my ($self, $transaction, $recipient, %args) = @_;
  # $rcpt = Qpsmtpd::Address object with 
  # the given recipient address

Example plugin is rcpt_ok.


After the client sent the DATA command, before any data of the message was sent, this hook is called.

NOTE: This hook, like EHLO, VRFY, QUIT, NOOP, is an endpoint of a pipelined command group (see RFC 1854) and may be used to detect “early talkers”. Since svn revision 758 the check_earlytalker plugin may be configured to check at this hook for “early talkers”.

Allowed return codes are

  • DENY Return a hard failure code
  • DENYSOFT Return a soft failure code
  • DENY_DISCONNECT / DENYSOFT_DISCONNECT as above but with disconnect
  • DONE Plugin took care of receiving data and calling the queue (not recommended)

NOTE: The only real use for DONE is implementing other ways of receiving the message, than the default… for example the CHUNKING SMTP extension (RFC 1869, 1830/3030) … a plugin for this exists at http://svn.perl.org/qpsmtpd/contrib/vetinari/experimental/chunking, but it was never tested “in the wild”.


  my ($self, $transaction) = @_;

Example plugin is greylisting.


If you wish to provide your own Received header line, do it here. You can use or discard any of the given arguments (see below).

Allowed return codes:

  • OK, $string use this string for the Received header.
  • anything else use the default Received header

Arguments are

 my ($self, $transaction, $smtp, $auth, $sslinfo) = @_;
 # $smtp - the SMTP type used (e.g. "SMTP" or "ESMTP").
 # $auth - the Auth header additionals.
 # $sslinfo - information about SSL for the header.


The “data_post” hook is called after the client sent the final ”.\r\n” of a message, before the mail is sent to the queue.

Allowed return codes are

  • DENY Return a hard failure code
  • DENYSOFT Return a soft failure code
  • DENY_DISCONNECT / DENYSOFT_DISCONNECT as above but with disconnect
  • DONE skip further processing (message will not be queued), plugin gave the response.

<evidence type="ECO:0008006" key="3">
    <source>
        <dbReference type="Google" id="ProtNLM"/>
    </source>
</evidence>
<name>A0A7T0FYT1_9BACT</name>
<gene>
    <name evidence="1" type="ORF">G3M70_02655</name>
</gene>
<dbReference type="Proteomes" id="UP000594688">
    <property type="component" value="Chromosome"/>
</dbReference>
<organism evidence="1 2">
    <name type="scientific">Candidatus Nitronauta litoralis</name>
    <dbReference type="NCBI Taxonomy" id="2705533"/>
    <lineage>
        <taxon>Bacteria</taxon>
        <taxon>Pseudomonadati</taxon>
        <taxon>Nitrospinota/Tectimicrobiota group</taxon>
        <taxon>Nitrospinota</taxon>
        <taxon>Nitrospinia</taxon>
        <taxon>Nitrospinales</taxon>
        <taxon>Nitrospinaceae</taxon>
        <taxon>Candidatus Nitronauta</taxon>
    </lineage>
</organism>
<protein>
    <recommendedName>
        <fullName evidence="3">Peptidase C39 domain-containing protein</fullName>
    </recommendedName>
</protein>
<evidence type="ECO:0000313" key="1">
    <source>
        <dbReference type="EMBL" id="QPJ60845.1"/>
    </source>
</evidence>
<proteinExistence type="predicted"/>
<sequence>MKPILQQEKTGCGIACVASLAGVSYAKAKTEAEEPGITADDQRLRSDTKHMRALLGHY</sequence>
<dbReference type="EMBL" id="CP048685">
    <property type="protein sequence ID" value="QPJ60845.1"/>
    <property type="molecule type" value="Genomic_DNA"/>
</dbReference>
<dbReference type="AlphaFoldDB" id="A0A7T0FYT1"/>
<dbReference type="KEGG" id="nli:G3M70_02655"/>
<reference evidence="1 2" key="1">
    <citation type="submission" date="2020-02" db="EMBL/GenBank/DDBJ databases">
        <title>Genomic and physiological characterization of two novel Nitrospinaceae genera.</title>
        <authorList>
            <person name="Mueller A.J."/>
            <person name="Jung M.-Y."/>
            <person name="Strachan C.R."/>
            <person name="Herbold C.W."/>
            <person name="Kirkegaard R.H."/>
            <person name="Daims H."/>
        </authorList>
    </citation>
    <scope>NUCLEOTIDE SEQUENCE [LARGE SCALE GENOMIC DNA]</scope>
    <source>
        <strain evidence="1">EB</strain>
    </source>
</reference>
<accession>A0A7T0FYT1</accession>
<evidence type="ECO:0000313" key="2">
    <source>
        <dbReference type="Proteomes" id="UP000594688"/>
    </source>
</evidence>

NOTE: just returning OK from a special queue plugin does (nearly) the same (i.e. dropping the mail to /dev/null) and you don't have to send the response on your own. If you want the mail to be queued, you have to queue it manually!


  my ($self, $transaction) = @_;

Example plugins: spamassassin, virus/clamdscan


This hook is run, just before the mail is queued to the “backend”. You may modify the in-process transaction object (e.g. adding headers) or add something like a footer to the mail (the latter is not recommended).

Allowed return codes are

  • DONE no queuing is done
  • OK / DECLINED queue the mail


When all “data_post” hooks accepted the message, this hook is called. It is used to queue the message to the “backend”.

Allowed return codes:

  • DONE skip further processing (plugin gave response code)
  • OK Return success message, i.e. tell the client the message was queued (this may be used to drop the message silently).
  • DENY Return hard failure code
  • DENYSOFT Return soft failure code, i.e. if disk full or other temporary queuing problems


  my ($self, $transaction) = @_;

Example plugins: all queue/* plugins


This hook is called always after “hook_queue”. If the return code is not OK, a message (all remaining return values) with level LOGERROR is written to the log. Arguments are